We live in a digital age and nobody can really deny it. While I think this is great (heck, all of my projects require a computer at one point), and as much as I love that everything became so easy to do and use lately, there’s just one thing where I prefer the analog way of working over the digital one: photography. Of course, like most film photographers, I digitalize the pictures I take with my film camera, but this isn’t what it’s all about for me.
So, what is it about, then? What makes me love analog photography so much? First of all, the process. I’m not talking about the processing of film – no, I’m talking about the process of taking a picture. For me, carefully taking a photograph with an analog camera is totally different from snapping away with a digital one. I’ll be honest with you, I photographed solely with my digital SLR until a few months ago. That was until the point where my grandfather showed me his Pentax Auto 110, the tiniest SLR I have ever seen in my life. I loved it at first sight (but that was mostly due to the fact that I’m a massive hipster), and I was allowed to take it home (because my grandfather didn’t use it anymore), but I didn’t end up using it myself right away. It took me a week to get the courage to enter a local store, open my wallet and buy film for the little beauty, but when I finally did, I was extremely excited.
So, that process of taking a photo with, say, my Pentax, what is it all about, then? Precision. The advantage of being able to just snap away with any digital camera is also a disadvantage in a way. It often makes people take photos in a nonchalant kind of way, which isn’t always good. It’s a luxery to have the option to delete a failed picture, and in some situations that luxery has negative consequences.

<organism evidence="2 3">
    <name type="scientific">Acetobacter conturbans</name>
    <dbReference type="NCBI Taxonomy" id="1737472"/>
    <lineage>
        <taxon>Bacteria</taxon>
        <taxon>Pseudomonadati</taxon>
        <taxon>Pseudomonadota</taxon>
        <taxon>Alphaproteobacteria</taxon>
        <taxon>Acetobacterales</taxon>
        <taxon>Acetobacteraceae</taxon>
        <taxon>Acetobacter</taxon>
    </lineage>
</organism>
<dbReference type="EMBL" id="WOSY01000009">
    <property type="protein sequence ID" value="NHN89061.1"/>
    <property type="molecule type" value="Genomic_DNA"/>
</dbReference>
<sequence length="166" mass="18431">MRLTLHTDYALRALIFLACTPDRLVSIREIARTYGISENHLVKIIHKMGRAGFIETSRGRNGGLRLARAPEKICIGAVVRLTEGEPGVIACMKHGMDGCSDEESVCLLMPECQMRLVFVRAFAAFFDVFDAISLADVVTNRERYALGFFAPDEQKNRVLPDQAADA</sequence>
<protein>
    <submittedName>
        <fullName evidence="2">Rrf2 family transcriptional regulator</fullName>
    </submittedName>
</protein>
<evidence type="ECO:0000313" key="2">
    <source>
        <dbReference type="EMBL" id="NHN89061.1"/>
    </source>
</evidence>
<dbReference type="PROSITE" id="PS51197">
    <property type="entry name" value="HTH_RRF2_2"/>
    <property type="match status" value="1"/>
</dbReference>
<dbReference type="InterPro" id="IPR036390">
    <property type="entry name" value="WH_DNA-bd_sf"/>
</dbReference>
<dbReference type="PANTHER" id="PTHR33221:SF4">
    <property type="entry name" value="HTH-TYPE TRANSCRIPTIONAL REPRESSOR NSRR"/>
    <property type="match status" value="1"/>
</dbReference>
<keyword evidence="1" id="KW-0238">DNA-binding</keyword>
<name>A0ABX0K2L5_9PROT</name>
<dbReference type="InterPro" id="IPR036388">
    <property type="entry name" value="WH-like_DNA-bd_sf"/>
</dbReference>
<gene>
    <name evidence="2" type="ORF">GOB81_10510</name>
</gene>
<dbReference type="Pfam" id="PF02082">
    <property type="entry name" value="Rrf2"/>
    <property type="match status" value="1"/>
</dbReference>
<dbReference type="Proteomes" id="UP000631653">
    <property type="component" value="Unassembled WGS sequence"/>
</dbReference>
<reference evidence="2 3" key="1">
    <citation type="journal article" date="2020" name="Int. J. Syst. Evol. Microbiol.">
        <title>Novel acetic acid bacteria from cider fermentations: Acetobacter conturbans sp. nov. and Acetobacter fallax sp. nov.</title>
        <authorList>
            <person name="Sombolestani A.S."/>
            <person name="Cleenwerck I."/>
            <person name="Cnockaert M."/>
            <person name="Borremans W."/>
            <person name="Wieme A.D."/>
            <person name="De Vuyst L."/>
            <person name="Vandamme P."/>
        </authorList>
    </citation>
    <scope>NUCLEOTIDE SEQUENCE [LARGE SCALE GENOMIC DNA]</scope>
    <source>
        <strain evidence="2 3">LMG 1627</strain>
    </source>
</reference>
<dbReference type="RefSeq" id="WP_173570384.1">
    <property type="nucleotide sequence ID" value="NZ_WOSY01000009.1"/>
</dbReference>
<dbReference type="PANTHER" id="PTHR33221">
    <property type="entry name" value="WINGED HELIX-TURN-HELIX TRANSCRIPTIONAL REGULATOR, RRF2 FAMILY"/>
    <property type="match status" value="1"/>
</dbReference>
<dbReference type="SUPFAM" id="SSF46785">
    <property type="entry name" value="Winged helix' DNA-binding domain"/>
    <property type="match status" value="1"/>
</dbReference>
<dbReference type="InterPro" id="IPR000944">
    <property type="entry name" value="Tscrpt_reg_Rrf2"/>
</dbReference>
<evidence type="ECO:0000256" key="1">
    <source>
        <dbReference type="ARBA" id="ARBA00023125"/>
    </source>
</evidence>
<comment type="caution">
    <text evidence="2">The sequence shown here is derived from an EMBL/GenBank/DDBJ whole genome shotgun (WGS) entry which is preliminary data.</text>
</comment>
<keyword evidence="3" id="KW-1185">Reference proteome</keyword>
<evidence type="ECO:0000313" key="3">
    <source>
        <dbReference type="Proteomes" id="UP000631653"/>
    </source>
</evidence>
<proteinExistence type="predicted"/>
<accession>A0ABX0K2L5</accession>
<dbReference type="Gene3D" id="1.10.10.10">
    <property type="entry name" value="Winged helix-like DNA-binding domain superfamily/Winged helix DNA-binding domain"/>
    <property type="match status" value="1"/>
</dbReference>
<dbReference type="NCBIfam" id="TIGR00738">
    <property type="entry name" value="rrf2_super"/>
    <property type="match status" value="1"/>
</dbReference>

With a film camera, every photo will cost you money in the end. 24 pictures from my Pentax cost me €15, to give you an idea. That includes all costs; from buying the film up until receiving the prints.
So why would money make analog photography more precise? Well, nobody likes wasting money. When you click the shutter, you’ve basically just spent a (small) part of your well-earned cash. And it’s permanent, there’s no way to delete your photo once you’ve taken it. This makes you more consious of taking a really good picture.
So, the process is one thing, but in the end, photography is mostly about the end result: the photo you’ve taken. A picture made with a digital camera is pretty much perfect quality-wise. Or at least, that’s what it wants to be. I like high quality and perfectly sharp images, but I personally think photos taken with a film camera have so much more character and personality to them. For me, there’s a whole philosophy behind this thought.
See, let’s compare pictures to humans. No human on earth is perfect, and like humans, there is no photo taken with an analog camera that is perfect – in terms of quality. There’s often is a subtle grain in the image and if you’re unlucky, obvious scratches. In a way, this makes a film camera picture feel more human and thus more relatable than a digital one.
I’ve been wanting to write about this topic for a while, but never really found the right words to describe what I love about film/analog photography. One thing to remember is that film and digital both have their advantages and disadvantages. I still use my digital camera, because it’s simply more convenient at some, if not most situations. But heck, I’ll keep using analog cameras until film is not produced anymore, which I hope will never happen.
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